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The Market State

Currently in the BVI, there are more vacant houses and rental properties than there are buyers and occupants. This should make for a competitive market in which the buyer or renter gets a good deal. Unfortunately, this isn’t always the case. Both sellers and landlords in the BVI have been hesitant to lower their asking prices, causing their properties to remain unsold or unoccupied and often costing the owners much more in the long run.

“If you look in the newspaper, there are tons of houses on the market for rent,” Maritha Keil, managing director of Caribbean Realty, says. “Landlords are now realizing that this market is forcing them to become more competitive.” Many of the houses are sitting vacant for months and months, causing them to lose a great deal of money in the long term.


For example, if a house is advertised for $2500/month in January and sits vacant for five months, then the landlord receives no income whatsoever for five months. Let’s say the landlord eventually rents it in May for the desired price, after the proper calculations, he will only make $17,500 that year. If the landlord had lowered the rent to $2,000 and rented the house immediately in January, then the amount of rent received for that year would have been $24,000. As the economy improves and jobs are more secure, then landlords can raise the rent along with the island or world trend.  “Currently there is a lot of inventory, and some people have been pricing according to what they see advertised rather than what is actually being rented or sold and have possibly been ill-advised that they can expect too much,” Maritha comments. Reasonably priced rentals are more likely to stay occupied, whereas a highly priced rental will eventually lose tenants who find a better deal. This causes the rental to be vacant again, losing the owner additional rental income over the long run.

As far as property sales are concerned, “things are not generally selling in the $1.5 to $3 million dollar range,” Maritha says. Part of the reason for the lack of sales in this price range is that many optimistic homeowners set their prices too high when the economy was on the rise. “It’s been going on for over two years now. There was such an increase in the market that things got out of hand because either agents or sellers had been watching the trend. It’s very hard now for sellers to lower their expectations into a more realistic price range in today's economic climate.” Maritha also observes that sellers are often guilty of pricing without using recent comparables. “My advice to proactive sellers is that in order to determine a good listing price, they should have a professional and confidential appraisal by someone who will use current comparables, rental income and construction costs to help determine the most accurate and present market value of their home. Banks are much more conservative now, and the stamp duty paid at completion is based on the appraised value or purchase price, whichever is higher.  This information will be required by the purchaser anyway.  The appraisal is calculated by using actual sales in the last few years combined with the cost to build and potential rental income. This would then be a more objective opinion from which to work in setting a competitive listing price.”  Not all houses are overpriced.  This may mean leaving the price just as it is and just being patient for more buyers to materialize.  It is not just a matter of dropping the price, but setting the price correctly in the first place which will help to keep things competitive.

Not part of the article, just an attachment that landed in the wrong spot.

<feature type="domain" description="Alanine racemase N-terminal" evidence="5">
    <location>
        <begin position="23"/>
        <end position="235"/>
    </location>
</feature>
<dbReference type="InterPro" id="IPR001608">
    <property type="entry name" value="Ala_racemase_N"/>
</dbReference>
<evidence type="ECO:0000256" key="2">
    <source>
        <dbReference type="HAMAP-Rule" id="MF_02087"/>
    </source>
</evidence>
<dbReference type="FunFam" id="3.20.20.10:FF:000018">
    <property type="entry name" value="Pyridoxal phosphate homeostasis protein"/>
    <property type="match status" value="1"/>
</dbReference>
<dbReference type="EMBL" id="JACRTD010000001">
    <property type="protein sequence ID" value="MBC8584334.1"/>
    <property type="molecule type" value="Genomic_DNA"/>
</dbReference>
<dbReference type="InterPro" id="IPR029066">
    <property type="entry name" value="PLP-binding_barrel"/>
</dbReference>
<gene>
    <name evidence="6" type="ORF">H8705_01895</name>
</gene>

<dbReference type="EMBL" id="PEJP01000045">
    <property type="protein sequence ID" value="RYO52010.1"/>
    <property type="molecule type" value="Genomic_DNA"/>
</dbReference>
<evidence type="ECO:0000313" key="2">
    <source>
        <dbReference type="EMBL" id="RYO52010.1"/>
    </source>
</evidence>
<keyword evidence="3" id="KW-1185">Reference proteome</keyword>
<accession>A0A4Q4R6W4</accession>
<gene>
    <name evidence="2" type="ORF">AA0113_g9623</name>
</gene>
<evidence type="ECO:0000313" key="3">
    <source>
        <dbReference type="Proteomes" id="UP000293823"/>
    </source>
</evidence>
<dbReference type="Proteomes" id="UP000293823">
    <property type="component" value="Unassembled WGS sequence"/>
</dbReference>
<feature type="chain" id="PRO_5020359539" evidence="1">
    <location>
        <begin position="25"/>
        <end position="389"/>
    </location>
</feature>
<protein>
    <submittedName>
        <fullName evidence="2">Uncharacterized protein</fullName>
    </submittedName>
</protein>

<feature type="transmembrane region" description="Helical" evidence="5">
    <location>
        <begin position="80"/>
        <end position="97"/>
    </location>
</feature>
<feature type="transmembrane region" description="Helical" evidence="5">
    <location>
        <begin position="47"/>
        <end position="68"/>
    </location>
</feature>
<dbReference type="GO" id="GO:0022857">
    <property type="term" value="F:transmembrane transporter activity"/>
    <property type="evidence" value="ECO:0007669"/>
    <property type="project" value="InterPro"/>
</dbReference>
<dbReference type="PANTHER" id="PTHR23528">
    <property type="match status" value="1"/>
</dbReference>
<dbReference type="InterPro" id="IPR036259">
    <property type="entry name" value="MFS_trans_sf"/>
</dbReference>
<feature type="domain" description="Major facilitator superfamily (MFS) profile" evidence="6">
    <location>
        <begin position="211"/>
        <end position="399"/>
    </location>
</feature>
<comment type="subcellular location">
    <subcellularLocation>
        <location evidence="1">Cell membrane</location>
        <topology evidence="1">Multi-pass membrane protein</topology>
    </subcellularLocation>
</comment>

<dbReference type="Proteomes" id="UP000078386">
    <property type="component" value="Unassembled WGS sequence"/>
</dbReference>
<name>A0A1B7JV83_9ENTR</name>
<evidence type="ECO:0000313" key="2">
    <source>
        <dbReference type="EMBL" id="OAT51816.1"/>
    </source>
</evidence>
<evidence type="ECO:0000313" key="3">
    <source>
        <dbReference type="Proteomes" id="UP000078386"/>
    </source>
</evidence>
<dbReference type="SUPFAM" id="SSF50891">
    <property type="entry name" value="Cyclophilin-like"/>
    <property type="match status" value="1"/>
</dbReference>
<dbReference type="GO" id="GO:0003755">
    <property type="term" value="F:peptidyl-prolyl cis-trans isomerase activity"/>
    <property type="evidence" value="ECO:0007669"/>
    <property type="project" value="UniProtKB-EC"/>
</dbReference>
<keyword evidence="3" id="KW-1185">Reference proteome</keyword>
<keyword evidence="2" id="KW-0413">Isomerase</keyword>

Establishing a realistic competitive price may still not be enough to guarantee either occupancy or a contract for sale. In this economy, owners also need to ensure their properties are well maintained and occupant ready. “Landlords who keep their property in good condition have the best chances of renting at the moment,” property manager Caspar Luiken says. “A proactive landlord will tend to keep his property occupied,” Maritha adds. She also recommends that sellers consult professional interior designers or get their real estate agents advice on what would help to rent or sell their houses. “Some houses need to be redecorated or upgraded in order to market them, so a makeover is sometimes advisable. There are interior decorators on island that are hurting for work, so this would be a good way to get affordable help and improve the sellability of the home.” Caribbean Realty is often called upon to give such advice.

This isn’t to say that fair deals on updated properties don’t exist in the BVI. They do. But often they go fast. Hopefully, more and more will emerge as owners acknowledge that they will benefit by re-evaluating their prices instead of continuing to pay mortgages on unoccupied rental properties. Those waiting for their houses to sell may just have to be patient until the international economy recovers while being prepared to lower their prices if the world economy continues to decline.  It has been said that Tortola is usually slow to feel the effect of the world economy and also slow to respond. This is to our advantage if there is a quick turnaround, but we will need to stay abreast of current trends both abroad and at home.



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